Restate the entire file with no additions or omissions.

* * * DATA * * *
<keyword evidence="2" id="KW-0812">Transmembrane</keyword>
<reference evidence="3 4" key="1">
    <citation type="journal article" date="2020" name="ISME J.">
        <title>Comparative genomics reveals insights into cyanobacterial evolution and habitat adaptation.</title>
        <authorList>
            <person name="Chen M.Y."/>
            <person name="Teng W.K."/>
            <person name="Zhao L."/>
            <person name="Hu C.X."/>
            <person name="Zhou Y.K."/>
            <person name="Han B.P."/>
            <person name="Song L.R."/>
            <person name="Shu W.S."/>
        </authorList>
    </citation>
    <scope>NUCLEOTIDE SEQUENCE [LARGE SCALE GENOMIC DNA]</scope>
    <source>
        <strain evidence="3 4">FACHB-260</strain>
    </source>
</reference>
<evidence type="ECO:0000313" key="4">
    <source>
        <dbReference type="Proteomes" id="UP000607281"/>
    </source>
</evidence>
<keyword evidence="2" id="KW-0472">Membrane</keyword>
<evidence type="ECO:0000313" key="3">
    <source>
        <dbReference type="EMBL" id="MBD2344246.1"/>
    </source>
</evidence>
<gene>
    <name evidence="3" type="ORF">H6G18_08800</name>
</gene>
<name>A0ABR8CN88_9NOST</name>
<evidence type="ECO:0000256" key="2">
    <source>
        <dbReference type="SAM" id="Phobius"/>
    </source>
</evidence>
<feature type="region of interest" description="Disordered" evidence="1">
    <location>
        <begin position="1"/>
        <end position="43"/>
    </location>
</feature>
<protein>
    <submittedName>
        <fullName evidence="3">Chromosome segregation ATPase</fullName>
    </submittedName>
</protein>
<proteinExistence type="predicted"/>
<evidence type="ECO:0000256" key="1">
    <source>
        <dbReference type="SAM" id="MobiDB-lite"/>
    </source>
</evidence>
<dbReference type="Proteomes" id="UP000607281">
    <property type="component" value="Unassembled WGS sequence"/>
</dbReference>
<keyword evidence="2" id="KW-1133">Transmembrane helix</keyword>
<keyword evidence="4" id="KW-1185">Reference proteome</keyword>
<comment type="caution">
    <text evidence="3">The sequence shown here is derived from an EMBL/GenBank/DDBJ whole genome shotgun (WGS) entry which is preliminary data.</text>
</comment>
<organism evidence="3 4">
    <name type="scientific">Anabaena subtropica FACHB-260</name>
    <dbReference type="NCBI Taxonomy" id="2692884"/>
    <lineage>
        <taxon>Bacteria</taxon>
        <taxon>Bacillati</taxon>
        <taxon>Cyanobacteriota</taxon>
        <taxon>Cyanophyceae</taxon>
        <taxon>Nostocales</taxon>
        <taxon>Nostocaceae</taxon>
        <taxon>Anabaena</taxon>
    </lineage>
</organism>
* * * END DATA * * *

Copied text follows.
<keyword evidence="2" id="KW-0812">Transmembrane</keyword>
<reference evidence="3 4" key="1">
    <citation type="journal article" date="2020" name="ISME J.">
        <title>Comparative genomics reveals insights into cyanobacterial evolution and habitat adaptation.</title>
        <authorList>
            <person name="Chen M.Y."/>
            <person name="Teng W.K."/>
            <person name="Zhao L."/>
            <person name="Hu C.X."/>
            <person name="Zhou Y.K."/>
            <person name="Han B.P."/>
            <person name="Song L.R."/>
            <person name="Shu W.S."/>
        </authorList>
    </citation>
    <scope>NUCLEOTIDE SEQUENCE [LARGE SCALE GENOMIC DNA]</scope>
    <source>
        <strain evidence="3 4">FACHB-260</strain>
    </source>
</reference>
<evidence type="ECO:0000313" key="4">
    <source>
        <dbReference type="Proteomes" id="UP000607281"/>
    </source>
</evidence>
<keyword evidence="2" id="KW-0472">Membrane</keyword>
<evidence type="ECO:0000313" key="3">
    <source>
        <dbReference type="EMBL" id="MBD2344246.1"/>
    </source>
</evidence>
<gene>
    <name evidence="3" type="ORF">H6G18_08800</name>
</gene>
<name>A0ABR8CN88_9NOST</name>
<evidence type="ECO:0000256" key="2">
    <source>
        <dbReference type="SAM" id="Phobius"/>
    </source>
</evidence>
<feature type="region of interest" description="Disordered" evidence="1">
    <location>
        <begin position="1"/>
        <end position="43"/>
    </location>
</feature>
<protein>
    <submittedName>
        <fullName evidence="3">Chromosome segregation ATPase</fullName>
    </submittedName>
</protein>
<proteinExistence type="predicted"/>
<evidence type="ECO:0000256" key="1">
    <source>
        <dbReference type="SAM" id="MobiDB-lite"/>
    </source>
</evidence>
<dbReference type="Proteomes" id="UP000607281">
    <property type="component" value="Unassembled WGS sequence"/>
</dbReference>
<keyword evidence="2" id="KW-1133">Transmembrane helix</keyword>
<keyword evidence="4" id="KW-1185">Reference proteome</keyword>
<comment type="caution">
    <text evidence="3">The sequence shown here is derived from an EMBL/GenBank/DDBJ whole genome shotgun (WGS) entry which is preliminary data.</text>
</comment>
<organism evidence="3 4">
    <name type="scientific">Anabaena subtropica FACHB-260</name>
    <dbReference type="NCBI Taxonomy" id="2692884"/>
    <lineage>
        <taxon>Bacteria</taxon>
        <taxon>Bacillati</taxon>
        <taxon>Cyanobacteriota</taxon>
        <taxon>Cyanophyceae</taxon>
        <taxon>Nostocales</taxon>
        <taxon>Nostocaceae</taxon>
        <taxon>Anabaena</taxon>
    </lineage>
</organism>